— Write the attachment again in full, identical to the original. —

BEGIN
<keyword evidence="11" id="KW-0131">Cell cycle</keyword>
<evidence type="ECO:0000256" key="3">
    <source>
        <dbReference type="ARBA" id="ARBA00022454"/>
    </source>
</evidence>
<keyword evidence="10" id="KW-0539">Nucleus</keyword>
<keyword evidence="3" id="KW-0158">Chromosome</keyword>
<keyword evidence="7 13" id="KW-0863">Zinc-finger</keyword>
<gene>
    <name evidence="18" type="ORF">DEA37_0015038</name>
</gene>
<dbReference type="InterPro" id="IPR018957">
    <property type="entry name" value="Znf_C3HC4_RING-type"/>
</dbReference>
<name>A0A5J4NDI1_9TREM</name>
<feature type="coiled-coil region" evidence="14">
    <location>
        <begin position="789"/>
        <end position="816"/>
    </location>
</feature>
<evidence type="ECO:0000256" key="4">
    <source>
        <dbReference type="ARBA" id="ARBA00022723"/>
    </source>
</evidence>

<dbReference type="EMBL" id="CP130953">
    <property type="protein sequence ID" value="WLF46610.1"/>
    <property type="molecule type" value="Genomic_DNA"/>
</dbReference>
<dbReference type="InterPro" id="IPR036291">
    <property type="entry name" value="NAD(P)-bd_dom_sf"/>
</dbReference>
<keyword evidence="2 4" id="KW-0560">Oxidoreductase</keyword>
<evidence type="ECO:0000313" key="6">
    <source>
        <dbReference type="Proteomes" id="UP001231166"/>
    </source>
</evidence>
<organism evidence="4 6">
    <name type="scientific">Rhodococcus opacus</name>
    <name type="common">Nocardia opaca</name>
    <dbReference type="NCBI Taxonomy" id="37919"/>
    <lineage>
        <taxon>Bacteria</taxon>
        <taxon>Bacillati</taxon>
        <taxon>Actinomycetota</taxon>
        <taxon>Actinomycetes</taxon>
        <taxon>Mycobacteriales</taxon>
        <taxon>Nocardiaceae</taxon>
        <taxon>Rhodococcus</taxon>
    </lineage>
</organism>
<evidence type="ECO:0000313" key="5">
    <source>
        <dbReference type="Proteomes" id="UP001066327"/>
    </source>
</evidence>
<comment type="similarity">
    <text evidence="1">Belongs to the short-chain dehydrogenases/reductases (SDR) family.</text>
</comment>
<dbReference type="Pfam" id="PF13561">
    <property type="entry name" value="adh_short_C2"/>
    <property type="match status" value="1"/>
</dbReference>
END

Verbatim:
<keyword evidence="11" id="KW-0131">Cell cycle</keyword>
<evidence type="ECO:0000256" key="3">
    <source>
        <dbReference type="ARBA" id="ARBA00022454"/>
    </source>
</evidence>
<keyword evidence="10" id="KW-0539">Nucleus</keyword>
<keyword evidence="3" id="KW-0158">Chromosome</keyword>
<keyword evidence="7 13" id="KW-0863">Zinc-finger</keyword>
<gene>
    <name evidence="18" type="ORF">DEA37_0015038</name>
</gene>
<dbReference type="InterPro" id="IPR018957">
    <property type="entry name" value="Znf_C3HC4_RING-type"/>
</dbReference>
<name>A0A5J4NDI1_9TREM</name>
<feature type="coiled-coil region" evidence="14">
    <location>
        <begin position="789"/>
        <end position="816"/>
    </location>
</feature>
<evidence type="ECO:0000256" key="4">
    <source>
        <dbReference type="ARBA" id="ARBA00022723"/>
    </source>
</evidence>

<dbReference type="EMBL" id="CP130953">
    <property type="protein sequence ID" value="WLF46610.1"/>
    <property type="molecule type" value="Genomic_DNA"/>
</dbReference>
<dbReference type="InterPro" id="IPR036291">
    <property type="entry name" value="NAD(P)-bd_dom_sf"/>
</dbReference>
<keyword evidence="2 4" id="KW-0560">Oxidoreductase</keyword>
<evidence type="ECO:0000313" key="6">
    <source>
        <dbReference type="Proteomes" id="UP001231166"/>
    </source>
</evidence>
<organism evidence="4 6">
    <name type="scientific">Rhodococcus opacus</name>
    <name type="common">Nocardia opaca</name>
    <dbReference type="NCBI Taxonomy" id="37919"/>
    <lineage>
        <taxon>Bacteria</taxon>
        <taxon>Bacillati</taxon>
        <taxon>Actinomycetota</taxon>
        <taxon>Actinomycetes</taxon>
        <taxon>Mycobacteriales</taxon>
        <taxon>Nocardiaceae</taxon>
        <taxon>Rhodococcus</taxon>
    </lineage>
</organism>
<evidence type="ECO:0000313" key="5">
    <source>
        <dbReference type="Proteomes" id="UP001066327"/>
    </source>
</evidence>
<comment type="similarity">
    <text evidence="1">Belongs to the short-chain dehydrogenases/reductases (SDR) family.</text>
</comment>
<dbReference type="Pfam" id="PF13561">
    <property type="entry name" value="adh_short_C2"/>
    <property type="match status" value="1"/>
</dbReference>